This Week in Ridiculous Regulations
The House passed a continuing resolution to avoid a federal shutdown until November 21st. The Senate will likely follow suit this week. The 2019 Federal Register will also almost certainly top 50,000 pages this week. Meanwhile, rulemaking agencies published new regulations ranging from gooseberry fruit to meat grades.
On to the data:
- Last week, 46 new final regulations were published in the Federal Register, after 88 the previous week.
- That’s the equivalent of a new regulation every three hours and 39 minutes.
- Federal agencies have issued 2,122 final regulations in 2019. At that pace, there will be 2,899 new final regulations. Last year’s total was 3,367 regulations.
- Last week, agencies published 418 notices, for a total of 15,777 in 2019. At that pace, there will be 21,554 new notices this year. Last year’s total was 21,656.
- Last week, 1,084 new pages were added to the Federal Register, after 1,431 pages the previous week.
- The 2019 Federal Register totals 49,633 pages. It is on pace for 67,804 pages. The 2018 total was 68,082 pages. The all-time record adjusted page count (which subtracts skips, jumps, and blank pages) is 96,994, set in 2016.
- Rules are called “economically significant” if they have costs of $100 million or more in a given year. Four such rules have been published this year. Six such rules were published in 2018.
- The running cost tally for 2019’s economically significant regulations currently ranges from savings of $4.30 billion to $4.44 billion, mostly from estimated savings on federal spending. The 2018 total ranges from net costs of $220.1 million to $2.54 billion, depending on discount rates and other assumptions.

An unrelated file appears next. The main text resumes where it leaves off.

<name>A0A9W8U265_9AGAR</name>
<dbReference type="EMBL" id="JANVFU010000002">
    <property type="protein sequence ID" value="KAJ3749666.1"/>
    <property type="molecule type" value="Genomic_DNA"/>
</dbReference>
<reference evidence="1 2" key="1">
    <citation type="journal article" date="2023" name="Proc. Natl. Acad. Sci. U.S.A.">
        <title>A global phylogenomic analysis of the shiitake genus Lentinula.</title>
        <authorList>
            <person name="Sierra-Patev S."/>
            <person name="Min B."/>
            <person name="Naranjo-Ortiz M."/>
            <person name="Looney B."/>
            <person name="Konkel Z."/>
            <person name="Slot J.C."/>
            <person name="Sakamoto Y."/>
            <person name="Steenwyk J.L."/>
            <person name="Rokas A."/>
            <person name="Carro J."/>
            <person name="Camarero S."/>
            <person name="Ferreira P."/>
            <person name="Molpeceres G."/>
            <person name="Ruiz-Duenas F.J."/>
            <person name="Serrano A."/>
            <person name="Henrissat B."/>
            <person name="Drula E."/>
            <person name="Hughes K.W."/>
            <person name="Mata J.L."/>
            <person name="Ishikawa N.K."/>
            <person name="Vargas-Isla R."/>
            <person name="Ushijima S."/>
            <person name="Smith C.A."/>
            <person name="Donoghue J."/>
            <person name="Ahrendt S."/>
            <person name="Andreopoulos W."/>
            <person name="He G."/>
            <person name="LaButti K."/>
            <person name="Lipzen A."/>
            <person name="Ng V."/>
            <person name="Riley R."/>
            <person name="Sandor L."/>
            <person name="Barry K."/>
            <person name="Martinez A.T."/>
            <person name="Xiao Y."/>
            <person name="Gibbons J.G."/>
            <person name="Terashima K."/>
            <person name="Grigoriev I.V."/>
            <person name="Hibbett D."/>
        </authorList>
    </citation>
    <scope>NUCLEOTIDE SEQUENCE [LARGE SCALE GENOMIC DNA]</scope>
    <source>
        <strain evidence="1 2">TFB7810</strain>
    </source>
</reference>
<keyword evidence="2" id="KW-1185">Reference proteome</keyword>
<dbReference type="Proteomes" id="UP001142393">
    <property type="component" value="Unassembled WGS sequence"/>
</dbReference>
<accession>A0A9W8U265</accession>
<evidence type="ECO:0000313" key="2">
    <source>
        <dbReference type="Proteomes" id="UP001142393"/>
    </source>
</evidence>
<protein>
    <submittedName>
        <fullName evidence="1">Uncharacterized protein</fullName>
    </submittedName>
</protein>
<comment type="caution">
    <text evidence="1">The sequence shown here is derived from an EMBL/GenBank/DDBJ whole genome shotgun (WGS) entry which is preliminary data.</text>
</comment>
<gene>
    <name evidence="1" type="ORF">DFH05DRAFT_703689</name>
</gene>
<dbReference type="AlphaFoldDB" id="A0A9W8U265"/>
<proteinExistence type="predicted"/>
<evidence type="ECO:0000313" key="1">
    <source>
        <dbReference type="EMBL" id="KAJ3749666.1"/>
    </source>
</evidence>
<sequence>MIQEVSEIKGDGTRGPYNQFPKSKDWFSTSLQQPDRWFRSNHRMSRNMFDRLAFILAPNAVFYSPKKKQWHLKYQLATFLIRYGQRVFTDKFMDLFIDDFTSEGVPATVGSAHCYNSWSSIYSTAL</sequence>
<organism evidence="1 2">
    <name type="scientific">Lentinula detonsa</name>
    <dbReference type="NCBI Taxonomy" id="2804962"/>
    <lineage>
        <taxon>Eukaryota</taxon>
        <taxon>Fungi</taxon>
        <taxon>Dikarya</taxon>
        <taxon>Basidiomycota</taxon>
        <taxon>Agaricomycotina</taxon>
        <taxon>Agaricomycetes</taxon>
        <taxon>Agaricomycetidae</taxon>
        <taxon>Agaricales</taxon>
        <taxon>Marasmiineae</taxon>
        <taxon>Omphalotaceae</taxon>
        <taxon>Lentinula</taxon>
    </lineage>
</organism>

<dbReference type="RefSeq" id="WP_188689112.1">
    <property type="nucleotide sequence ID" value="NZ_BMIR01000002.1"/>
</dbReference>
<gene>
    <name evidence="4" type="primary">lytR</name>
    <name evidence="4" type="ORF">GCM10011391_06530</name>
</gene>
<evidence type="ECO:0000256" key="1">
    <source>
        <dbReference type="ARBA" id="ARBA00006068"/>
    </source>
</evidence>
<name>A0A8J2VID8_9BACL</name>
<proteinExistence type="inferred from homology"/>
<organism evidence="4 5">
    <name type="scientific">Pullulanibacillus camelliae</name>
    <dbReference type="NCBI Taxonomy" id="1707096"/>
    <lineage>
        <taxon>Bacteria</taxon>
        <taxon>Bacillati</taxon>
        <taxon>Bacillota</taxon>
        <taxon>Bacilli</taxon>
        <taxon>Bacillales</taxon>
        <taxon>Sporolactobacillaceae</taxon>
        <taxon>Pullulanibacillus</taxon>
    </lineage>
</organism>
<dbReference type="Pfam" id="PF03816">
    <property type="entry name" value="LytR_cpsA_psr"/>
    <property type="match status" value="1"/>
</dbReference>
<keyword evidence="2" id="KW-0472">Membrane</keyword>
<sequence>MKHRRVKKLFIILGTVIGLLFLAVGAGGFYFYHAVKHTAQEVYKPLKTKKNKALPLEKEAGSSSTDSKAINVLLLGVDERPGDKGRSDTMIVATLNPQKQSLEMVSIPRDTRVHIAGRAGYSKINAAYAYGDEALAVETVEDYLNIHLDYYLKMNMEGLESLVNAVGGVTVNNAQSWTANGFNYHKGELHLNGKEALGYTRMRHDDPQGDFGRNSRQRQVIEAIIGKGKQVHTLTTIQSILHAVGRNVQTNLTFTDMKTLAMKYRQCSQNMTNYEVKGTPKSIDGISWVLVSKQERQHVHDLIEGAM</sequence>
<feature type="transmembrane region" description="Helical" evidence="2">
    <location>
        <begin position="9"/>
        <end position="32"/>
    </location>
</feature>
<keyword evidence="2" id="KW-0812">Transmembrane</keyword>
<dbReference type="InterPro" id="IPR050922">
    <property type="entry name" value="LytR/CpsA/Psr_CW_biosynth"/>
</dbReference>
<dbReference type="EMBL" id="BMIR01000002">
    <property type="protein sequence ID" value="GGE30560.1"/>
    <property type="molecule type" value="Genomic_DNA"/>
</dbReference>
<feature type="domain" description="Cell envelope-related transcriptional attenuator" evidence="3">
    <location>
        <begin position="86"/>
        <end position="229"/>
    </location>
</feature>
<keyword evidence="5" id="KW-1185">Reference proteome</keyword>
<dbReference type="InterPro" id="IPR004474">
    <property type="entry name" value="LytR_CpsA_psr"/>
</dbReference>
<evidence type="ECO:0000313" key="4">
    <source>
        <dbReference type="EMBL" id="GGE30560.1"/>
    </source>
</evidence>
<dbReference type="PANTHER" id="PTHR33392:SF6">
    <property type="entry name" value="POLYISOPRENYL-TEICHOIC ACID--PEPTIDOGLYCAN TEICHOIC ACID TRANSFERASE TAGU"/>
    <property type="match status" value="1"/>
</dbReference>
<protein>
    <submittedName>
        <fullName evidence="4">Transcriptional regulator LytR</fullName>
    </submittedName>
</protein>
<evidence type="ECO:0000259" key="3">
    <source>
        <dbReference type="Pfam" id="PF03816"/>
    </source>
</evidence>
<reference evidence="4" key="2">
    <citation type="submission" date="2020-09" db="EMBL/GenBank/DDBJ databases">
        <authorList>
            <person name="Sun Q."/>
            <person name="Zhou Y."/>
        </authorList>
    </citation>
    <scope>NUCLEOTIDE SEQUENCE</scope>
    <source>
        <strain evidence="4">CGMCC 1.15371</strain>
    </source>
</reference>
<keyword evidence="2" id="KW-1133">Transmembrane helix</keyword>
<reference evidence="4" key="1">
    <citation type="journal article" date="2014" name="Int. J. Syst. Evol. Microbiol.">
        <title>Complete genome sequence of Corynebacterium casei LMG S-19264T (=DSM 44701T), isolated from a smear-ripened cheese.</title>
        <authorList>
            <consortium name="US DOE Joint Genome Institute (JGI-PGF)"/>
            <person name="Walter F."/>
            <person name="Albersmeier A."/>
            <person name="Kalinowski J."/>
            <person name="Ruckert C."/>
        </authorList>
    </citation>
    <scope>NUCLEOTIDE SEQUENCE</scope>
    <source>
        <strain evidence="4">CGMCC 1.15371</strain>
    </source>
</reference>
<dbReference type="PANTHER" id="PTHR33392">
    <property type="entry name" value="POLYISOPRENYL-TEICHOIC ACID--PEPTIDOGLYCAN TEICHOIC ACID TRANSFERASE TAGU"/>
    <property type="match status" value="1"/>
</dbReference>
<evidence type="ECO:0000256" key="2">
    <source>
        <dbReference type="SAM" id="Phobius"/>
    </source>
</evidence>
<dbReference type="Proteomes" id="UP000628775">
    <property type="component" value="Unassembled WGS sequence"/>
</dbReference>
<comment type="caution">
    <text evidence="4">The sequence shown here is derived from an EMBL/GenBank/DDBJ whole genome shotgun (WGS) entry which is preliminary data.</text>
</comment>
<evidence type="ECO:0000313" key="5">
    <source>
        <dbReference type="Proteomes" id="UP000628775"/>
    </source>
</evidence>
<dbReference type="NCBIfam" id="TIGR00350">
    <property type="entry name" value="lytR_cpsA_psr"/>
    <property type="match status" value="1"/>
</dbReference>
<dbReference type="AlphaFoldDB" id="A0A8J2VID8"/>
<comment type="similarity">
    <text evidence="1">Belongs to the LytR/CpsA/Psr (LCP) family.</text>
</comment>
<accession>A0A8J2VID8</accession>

- Agencies have published 47 final rules meeting the broader definition of “significant” so far this year. 2018’s total was 108 significant final rules.
- So far in 2019, 360 new rules affect small businesses; 15 of them are classified as significant. 2018’s totals were 660 rules affecting small businesses, with 29 of them significant.
Highlights from last week’s new final regulations:
- Trade liberalization can be tasty: Fresh Cape gooseberry fruit can now be imported from Ecuador.
- The Environmental Protection Agency issued significant new use rules on certain chemical substances.
- This year’s quota for catching sablefish has been reached.
- Changes to meat grading standards.
- Agriculture disaster assistance, though I believe unrelated to current tariff policy.
- Compensation for domestic violenc victims of military personnel.
- Infant bath seats.
- One-Hour primary sulfur dioxide non-attainment in Michigan and Maryland.
- The Environmental Protection Agency is withdrawing its recent rule for compression ignition internal combustion engines.
For more data, see “Ten Thousand Commandments” and follow @10KC and @RegoftheDay on Twitter.